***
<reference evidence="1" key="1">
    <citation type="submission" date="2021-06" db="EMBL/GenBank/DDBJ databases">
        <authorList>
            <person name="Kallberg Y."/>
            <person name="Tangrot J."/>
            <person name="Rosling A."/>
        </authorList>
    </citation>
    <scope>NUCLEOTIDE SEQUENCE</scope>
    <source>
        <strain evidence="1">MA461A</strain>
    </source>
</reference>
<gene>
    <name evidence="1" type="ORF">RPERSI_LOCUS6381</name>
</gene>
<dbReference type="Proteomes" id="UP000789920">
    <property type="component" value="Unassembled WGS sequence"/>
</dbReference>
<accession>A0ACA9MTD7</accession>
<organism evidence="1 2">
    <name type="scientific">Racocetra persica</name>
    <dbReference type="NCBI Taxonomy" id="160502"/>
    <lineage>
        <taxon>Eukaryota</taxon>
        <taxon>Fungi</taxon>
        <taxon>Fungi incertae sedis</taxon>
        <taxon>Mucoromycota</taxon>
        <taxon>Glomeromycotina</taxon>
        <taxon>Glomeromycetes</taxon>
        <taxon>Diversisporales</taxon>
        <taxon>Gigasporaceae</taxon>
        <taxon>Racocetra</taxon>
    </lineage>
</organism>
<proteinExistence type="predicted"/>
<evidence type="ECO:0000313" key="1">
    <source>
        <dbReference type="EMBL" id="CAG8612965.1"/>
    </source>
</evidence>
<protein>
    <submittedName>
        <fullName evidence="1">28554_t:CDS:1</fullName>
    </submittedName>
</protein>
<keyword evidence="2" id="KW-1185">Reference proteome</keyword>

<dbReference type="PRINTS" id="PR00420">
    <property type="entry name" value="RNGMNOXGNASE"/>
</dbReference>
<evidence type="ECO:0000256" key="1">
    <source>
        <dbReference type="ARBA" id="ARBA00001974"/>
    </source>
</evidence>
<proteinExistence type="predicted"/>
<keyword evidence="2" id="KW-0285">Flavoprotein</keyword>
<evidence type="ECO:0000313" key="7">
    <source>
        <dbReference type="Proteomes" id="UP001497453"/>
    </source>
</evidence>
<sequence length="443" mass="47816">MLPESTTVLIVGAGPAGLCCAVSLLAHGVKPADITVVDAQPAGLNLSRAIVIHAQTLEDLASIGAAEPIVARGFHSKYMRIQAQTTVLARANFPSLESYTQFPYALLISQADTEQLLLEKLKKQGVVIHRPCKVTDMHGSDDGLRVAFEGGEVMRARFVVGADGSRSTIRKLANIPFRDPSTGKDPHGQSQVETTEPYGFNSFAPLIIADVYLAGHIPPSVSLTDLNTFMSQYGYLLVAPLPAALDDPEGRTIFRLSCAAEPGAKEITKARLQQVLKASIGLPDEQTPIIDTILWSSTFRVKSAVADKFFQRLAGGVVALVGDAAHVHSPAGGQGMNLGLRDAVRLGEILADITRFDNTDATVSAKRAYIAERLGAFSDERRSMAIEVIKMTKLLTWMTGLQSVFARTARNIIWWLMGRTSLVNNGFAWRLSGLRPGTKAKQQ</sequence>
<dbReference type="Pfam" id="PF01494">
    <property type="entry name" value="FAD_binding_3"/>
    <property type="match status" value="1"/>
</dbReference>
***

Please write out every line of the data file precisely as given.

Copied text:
<reference evidence="1" key="1">
    <citation type="submission" date="2021-06" db="EMBL/GenBank/DDBJ databases">
        <authorList>
            <person name="Kallberg Y."/>
            <person name="Tangrot J."/>
            <person name="Rosling A."/>
        </authorList>
    </citation>
    <scope>NUCLEOTIDE SEQUENCE</scope>
    <source>
        <strain evidence="1">MA461A</strain>
    </source>
</reference>
<gene>
    <name evidence="1" type="ORF">RPERSI_LOCUS6381</name>
</gene>
<dbReference type="Proteomes" id="UP000789920">
    <property type="component" value="Unassembled WGS sequence"/>
</dbReference>
<accession>A0ACA9MTD7</accession>
<organism evidence="1 2">
    <name type="scientific">Racocetra persica</name>
    <dbReference type="NCBI Taxonomy" id="160502"/>
    <lineage>
        <taxon>Eukaryota</taxon>
        <taxon>Fungi</taxon>
        <taxon>Fungi incertae sedis</taxon>
        <taxon>Mucoromycota</taxon>
        <taxon>Glomeromycotina</taxon>
        <taxon>Glomeromycetes</taxon>
        <taxon>Diversisporales</taxon>
        <taxon>Gigasporaceae</taxon>
        <taxon>Racocetra</taxon>
    </lineage>
</organism>
<proteinExistence type="predicted"/>
<evidence type="ECO:0000313" key="1">
    <source>
        <dbReference type="EMBL" id="CAG8612965.1"/>
    </source>
</evidence>
<protein>
    <submittedName>
        <fullName evidence="1">28554_t:CDS:1</fullName>
    </submittedName>
</protein>
<keyword evidence="2" id="KW-1185">Reference proteome</keyword>

<dbReference type="PRINTS" id="PR00420">
    <property type="entry name" value="RNGMNOXGNASE"/>
</dbReference>
<evidence type="ECO:0000256" key="1">
    <source>
        <dbReference type="ARBA" id="ARBA00001974"/>
    </source>
</evidence>
<proteinExistence type="predicted"/>
<keyword evidence="2" id="KW-0285">Flavoprotein</keyword>
<evidence type="ECO:0000313" key="7">
    <source>
        <dbReference type="Proteomes" id="UP001497453"/>
    </source>
</evidence>
<sequence length="443" mass="47816">MLPESTTVLIVGAGPAGLCCAVSLLAHGVKPADITVVDAQPAGLNLSRAIVIHAQTLEDLASIGAAEPIVARGFHSKYMRIQAQTTVLARANFPSLESYTQFPYALLISQADTEQLLLEKLKKQGVVIHRPCKVTDMHGSDDGLRVAFEGGEVMRARFVVGADGSRSTIRKLANIPFRDPSTGKDPHGQSQVETTEPYGFNSFAPLIIADVYLAGHIPPSVSLTDLNTFMSQYGYLLVAPLPAALDDPEGRTIFRLSCAAEPGAKEITKARLQQVLKASIGLPDEQTPIIDTILWSSTFRVKSAVADKFFQRLAGGVVALVGDAAHVHSPAGGQGMNLGLRDAVRLGEILADITRFDNTDATVSAKRAYIAERLGAFSDERRSMAIEVIKMTKLLTWMTGLQSVFARTARNIIWWLMGRTSLVNNGFAWRLSGLRPGTKAKQQ</sequence>
<dbReference type="Pfam" id="PF01494">
    <property type="entry name" value="FAD_binding_3"/>
    <property type="match status" value="1"/>
</dbReference>